Graphic novels and videogames seem to go hand in hand these days, with fans of either medium generally being connoisseurs of the other. Many action/adventure games and RPGs have ventured into comic-style presentations, but few have really nailed anime. Until now. Asura’s Wrath presents an incredible anime style and an appropriately wonky hero’s plot, giving you the feeling of playing an anime episode like no other game before it. But maybe there’s a reason behind anime’s non-interactive history, because as spot-on as Asura’s Wrath may be in the graphical and plot realm, it seldom ventures beyond “average” in gameplay.
Gamers play as Asura, one of seven guardian generals who’s charged with defending the planet Gaea from various threats, including a race of monsters called Gohma. As things get nasty with the Gohma, though, the other generals betray Asura, setting him on a predictable story of vengeance.
Problem number one: that story unfolds more through quick-action cutscenes than it does gameplay. In light of the great anime presentation, this isn’t necessarily the end of the world, but at the same time, you’ll buy Asura’s Wrath to play a game, not watch a movie littered with quick-action button presses. During the course of the game’s 18 episodes, you do run into a smattering of other mechanics, but none of them lasts long enough to really hook you. I’ve also never been one to like quick-action scenes, which this game relies on, so I’m predisposed to being less than pleased. Take that as you will; at least it’s honest.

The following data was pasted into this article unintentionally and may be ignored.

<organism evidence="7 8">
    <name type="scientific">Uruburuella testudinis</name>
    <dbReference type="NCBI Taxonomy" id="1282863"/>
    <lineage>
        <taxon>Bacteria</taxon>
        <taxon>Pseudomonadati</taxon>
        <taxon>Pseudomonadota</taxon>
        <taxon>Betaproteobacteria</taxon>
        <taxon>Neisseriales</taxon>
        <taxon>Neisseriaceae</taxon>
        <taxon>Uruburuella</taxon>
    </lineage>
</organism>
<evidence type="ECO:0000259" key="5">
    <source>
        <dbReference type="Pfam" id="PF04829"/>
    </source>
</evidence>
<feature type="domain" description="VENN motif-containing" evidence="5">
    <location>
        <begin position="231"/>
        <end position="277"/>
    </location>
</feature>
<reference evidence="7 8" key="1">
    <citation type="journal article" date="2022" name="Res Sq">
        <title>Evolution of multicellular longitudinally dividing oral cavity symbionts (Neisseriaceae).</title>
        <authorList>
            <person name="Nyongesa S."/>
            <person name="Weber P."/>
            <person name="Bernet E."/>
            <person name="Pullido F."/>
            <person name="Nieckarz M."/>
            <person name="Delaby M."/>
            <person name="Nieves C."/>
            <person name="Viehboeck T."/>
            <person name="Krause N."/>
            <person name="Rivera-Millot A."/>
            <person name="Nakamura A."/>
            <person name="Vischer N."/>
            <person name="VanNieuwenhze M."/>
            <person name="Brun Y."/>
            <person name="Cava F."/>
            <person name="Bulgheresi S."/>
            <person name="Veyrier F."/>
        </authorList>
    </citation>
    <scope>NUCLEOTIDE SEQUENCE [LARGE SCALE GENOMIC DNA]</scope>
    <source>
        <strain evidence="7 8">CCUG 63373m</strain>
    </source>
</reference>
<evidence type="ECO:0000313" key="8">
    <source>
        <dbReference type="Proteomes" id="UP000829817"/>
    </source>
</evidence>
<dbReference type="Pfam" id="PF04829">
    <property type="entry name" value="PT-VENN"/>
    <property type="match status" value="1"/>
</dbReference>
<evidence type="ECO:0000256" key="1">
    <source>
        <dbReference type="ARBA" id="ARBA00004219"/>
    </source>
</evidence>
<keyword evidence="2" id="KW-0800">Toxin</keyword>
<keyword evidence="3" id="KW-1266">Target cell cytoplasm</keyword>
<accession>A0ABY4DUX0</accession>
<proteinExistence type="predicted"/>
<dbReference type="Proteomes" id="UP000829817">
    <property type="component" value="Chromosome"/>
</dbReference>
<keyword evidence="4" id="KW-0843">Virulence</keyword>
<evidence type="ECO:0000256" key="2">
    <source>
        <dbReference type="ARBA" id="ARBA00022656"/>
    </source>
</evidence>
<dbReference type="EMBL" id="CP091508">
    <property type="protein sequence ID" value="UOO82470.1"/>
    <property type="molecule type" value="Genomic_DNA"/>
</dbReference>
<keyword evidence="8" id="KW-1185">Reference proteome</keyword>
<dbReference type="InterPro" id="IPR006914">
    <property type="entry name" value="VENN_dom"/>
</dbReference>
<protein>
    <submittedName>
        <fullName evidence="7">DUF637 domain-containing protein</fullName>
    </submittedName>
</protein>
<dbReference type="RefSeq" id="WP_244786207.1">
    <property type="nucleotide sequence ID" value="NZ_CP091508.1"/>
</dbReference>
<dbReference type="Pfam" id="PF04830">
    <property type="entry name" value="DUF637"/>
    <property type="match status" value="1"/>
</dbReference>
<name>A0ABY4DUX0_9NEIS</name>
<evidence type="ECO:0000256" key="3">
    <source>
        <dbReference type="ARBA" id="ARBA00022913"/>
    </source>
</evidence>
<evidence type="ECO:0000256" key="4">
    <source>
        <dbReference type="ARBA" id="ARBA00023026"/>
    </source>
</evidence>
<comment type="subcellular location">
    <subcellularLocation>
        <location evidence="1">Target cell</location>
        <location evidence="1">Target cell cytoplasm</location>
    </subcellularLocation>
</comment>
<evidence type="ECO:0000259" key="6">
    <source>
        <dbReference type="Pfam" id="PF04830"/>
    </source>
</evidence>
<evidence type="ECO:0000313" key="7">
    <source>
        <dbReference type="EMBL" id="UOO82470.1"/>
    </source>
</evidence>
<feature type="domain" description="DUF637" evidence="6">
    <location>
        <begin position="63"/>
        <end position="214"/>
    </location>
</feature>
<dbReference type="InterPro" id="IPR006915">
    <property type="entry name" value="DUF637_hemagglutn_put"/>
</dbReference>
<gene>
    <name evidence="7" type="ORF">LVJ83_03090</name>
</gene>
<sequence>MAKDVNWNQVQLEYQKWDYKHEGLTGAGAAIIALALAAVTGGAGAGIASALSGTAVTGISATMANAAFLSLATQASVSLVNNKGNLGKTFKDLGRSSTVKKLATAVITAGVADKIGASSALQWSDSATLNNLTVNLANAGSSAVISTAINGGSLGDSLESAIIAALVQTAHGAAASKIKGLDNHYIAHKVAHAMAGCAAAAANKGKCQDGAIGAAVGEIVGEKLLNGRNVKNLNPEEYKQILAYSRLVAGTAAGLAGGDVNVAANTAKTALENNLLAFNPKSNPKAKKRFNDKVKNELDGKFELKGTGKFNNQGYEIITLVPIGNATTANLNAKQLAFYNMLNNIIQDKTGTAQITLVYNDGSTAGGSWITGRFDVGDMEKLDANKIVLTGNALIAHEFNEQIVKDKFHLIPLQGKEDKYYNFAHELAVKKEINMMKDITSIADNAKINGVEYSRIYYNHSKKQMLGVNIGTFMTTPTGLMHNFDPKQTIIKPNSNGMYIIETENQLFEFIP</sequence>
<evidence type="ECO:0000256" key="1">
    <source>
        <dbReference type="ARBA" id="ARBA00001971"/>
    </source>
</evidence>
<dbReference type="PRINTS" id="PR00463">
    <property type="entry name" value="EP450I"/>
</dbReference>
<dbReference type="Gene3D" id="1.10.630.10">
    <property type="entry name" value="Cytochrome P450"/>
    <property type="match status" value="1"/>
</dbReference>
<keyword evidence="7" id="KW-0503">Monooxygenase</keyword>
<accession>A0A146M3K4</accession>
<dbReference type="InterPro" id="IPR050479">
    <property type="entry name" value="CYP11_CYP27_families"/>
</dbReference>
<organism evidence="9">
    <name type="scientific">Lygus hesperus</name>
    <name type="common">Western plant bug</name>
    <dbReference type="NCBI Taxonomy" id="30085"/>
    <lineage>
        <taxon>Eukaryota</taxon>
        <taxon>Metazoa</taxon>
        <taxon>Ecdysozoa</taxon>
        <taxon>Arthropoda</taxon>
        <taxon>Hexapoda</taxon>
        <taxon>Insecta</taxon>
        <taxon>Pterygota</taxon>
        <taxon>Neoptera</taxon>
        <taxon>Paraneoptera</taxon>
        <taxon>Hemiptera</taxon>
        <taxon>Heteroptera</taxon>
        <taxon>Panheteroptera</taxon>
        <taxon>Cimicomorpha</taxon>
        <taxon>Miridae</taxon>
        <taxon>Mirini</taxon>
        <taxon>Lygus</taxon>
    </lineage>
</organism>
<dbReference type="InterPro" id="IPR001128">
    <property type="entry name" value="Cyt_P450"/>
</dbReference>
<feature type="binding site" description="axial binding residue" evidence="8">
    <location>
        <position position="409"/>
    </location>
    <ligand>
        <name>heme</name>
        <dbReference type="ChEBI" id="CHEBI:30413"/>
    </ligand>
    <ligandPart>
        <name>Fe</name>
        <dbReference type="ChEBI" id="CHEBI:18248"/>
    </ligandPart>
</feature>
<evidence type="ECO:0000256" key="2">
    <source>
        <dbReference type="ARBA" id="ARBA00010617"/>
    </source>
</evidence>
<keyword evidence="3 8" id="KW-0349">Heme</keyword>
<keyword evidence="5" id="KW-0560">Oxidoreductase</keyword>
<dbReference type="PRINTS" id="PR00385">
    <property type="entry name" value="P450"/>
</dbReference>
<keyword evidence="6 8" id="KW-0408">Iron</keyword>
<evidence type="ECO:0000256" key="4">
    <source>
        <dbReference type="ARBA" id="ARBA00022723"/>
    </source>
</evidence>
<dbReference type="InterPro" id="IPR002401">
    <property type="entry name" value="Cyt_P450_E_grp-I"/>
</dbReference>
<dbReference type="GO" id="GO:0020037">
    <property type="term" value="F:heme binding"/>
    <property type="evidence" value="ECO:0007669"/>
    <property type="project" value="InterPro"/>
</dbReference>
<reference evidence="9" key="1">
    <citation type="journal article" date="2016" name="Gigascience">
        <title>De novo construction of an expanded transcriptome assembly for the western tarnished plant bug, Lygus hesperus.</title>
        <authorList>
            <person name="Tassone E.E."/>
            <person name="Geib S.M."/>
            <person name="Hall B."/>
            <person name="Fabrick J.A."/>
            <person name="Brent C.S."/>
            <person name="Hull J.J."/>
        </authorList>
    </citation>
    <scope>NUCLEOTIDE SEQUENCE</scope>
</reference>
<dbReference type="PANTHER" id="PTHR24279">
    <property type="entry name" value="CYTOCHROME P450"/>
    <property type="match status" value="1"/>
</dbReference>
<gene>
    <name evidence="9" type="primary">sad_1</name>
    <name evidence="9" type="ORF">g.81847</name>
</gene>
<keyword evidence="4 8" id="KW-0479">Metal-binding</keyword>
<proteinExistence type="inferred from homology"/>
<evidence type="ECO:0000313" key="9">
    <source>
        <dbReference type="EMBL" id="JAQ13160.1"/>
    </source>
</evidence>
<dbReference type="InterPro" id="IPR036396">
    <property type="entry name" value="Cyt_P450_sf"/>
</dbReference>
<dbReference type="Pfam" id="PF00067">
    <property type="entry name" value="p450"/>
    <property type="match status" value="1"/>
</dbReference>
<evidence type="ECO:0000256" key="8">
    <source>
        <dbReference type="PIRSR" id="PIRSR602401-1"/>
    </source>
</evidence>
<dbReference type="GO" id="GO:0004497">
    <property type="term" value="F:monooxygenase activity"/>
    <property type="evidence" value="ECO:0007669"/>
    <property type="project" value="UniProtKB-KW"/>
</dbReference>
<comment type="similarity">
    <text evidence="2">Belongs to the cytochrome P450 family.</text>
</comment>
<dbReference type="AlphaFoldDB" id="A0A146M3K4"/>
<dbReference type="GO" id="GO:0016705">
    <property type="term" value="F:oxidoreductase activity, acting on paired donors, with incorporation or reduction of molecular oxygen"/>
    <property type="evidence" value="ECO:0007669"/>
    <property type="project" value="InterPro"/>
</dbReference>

Problem number two: the non-quick-action sequences feel like every other action game out there, which leaves Asura’s Wrath to stand apart on its presentation alone. As stated above, it definitely achieves this, but at that point you’ll be wishing Capcom made an Asura’s Wrath anime film rather than taking a crack at an interactive game.
In a different time I may have been open to a bit more experimentation in my game experience, but for some reason I’m looking for originality not only in presentation, but in presentation and one or two other elements (plot, gameplay mechanics, character viewpoints, etc.). Sadly, Asura’s Wrath just doesn’t deliver in that regard. As an anime experience, it’s frankly hard to top what Capcom’s done here. But as an entry in the pantheon of interactive entertainment, it doesn’t do enough to be anything more than marginally “interactive,” resulting in a merely average, albeit unique, game.
Platform reviewed: Xbox 360